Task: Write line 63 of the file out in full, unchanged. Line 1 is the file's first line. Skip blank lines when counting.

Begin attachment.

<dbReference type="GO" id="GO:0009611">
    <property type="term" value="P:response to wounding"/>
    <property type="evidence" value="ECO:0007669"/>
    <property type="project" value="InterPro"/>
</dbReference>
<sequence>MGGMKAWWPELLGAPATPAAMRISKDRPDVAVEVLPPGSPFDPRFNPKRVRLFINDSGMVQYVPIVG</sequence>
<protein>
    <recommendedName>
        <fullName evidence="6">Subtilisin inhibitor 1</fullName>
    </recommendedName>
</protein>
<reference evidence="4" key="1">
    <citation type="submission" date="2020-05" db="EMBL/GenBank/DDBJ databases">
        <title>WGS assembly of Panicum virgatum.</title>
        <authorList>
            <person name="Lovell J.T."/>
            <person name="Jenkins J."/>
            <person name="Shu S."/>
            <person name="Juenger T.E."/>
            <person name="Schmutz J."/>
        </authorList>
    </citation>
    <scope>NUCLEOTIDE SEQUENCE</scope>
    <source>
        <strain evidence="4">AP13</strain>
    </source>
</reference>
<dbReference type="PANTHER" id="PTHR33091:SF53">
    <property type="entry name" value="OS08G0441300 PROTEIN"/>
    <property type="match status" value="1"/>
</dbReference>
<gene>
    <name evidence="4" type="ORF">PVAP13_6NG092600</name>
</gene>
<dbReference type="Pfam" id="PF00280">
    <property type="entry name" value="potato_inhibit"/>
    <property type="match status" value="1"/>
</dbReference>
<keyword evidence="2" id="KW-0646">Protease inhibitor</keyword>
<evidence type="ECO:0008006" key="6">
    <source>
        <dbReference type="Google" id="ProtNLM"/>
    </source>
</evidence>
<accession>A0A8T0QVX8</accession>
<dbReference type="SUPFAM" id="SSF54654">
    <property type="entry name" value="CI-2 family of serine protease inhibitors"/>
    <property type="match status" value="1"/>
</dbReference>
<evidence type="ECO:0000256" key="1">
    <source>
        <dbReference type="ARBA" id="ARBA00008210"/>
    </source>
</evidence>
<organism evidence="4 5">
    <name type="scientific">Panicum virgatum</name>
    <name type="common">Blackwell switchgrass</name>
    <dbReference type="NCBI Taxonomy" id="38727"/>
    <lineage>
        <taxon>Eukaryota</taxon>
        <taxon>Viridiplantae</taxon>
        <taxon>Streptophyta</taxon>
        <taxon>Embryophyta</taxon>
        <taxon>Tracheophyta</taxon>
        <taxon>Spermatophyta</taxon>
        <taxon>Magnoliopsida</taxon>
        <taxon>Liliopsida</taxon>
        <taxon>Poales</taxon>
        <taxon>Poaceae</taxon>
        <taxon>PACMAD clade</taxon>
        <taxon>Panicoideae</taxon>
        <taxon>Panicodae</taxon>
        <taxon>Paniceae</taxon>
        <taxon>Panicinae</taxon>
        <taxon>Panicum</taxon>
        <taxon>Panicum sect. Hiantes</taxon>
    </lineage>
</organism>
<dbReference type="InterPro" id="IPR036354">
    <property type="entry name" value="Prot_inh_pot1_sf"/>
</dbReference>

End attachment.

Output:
        <taxon>Embryophyta</taxon>